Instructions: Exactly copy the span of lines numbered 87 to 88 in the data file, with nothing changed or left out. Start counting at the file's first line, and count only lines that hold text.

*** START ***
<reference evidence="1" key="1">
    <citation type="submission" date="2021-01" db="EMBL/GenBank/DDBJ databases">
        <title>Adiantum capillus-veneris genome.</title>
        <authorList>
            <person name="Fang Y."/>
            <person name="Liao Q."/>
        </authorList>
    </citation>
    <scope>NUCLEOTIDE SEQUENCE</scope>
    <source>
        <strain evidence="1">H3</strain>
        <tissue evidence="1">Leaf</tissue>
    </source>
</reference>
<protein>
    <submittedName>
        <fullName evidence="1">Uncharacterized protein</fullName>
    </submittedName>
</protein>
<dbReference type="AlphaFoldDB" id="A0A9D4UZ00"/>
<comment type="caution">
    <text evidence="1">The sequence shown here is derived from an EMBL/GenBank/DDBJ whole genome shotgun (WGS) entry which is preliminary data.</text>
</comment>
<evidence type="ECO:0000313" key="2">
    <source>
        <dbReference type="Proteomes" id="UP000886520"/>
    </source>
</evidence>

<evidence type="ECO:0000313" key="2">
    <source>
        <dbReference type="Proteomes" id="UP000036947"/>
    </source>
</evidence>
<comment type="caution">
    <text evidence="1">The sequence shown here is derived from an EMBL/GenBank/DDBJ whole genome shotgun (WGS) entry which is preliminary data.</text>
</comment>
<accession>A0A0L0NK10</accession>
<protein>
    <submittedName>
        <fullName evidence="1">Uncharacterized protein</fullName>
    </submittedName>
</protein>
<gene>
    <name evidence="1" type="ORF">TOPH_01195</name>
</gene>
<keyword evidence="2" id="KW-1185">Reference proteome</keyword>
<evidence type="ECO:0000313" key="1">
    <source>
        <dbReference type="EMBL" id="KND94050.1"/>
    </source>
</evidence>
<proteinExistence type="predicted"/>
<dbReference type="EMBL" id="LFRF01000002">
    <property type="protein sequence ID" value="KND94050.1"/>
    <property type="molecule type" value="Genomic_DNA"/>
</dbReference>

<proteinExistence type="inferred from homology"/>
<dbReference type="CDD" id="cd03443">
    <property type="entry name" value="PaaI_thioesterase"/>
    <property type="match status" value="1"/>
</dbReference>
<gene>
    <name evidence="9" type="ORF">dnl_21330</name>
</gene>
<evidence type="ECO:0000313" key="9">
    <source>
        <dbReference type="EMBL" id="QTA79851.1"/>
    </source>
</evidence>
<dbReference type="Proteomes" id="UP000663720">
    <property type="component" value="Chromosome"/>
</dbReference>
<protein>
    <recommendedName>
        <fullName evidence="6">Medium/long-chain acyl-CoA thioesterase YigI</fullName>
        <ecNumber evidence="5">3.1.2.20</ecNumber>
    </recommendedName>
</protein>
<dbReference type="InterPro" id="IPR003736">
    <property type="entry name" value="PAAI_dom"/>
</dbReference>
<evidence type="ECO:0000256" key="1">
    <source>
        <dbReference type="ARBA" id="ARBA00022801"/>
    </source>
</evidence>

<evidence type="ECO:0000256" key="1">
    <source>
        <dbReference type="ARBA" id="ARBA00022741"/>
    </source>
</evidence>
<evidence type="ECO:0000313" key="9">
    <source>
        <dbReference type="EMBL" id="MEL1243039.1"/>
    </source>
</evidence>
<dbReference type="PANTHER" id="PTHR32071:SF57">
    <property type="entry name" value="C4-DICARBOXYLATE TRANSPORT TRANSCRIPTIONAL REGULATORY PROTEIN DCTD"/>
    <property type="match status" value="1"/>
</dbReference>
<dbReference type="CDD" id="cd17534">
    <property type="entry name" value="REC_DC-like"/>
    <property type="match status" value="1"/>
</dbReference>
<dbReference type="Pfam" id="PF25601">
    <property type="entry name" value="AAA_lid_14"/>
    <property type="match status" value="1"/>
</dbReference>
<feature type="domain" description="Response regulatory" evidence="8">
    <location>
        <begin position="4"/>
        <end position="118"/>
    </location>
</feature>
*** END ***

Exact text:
<evidence type="ECO:0000256" key="1">
    <source>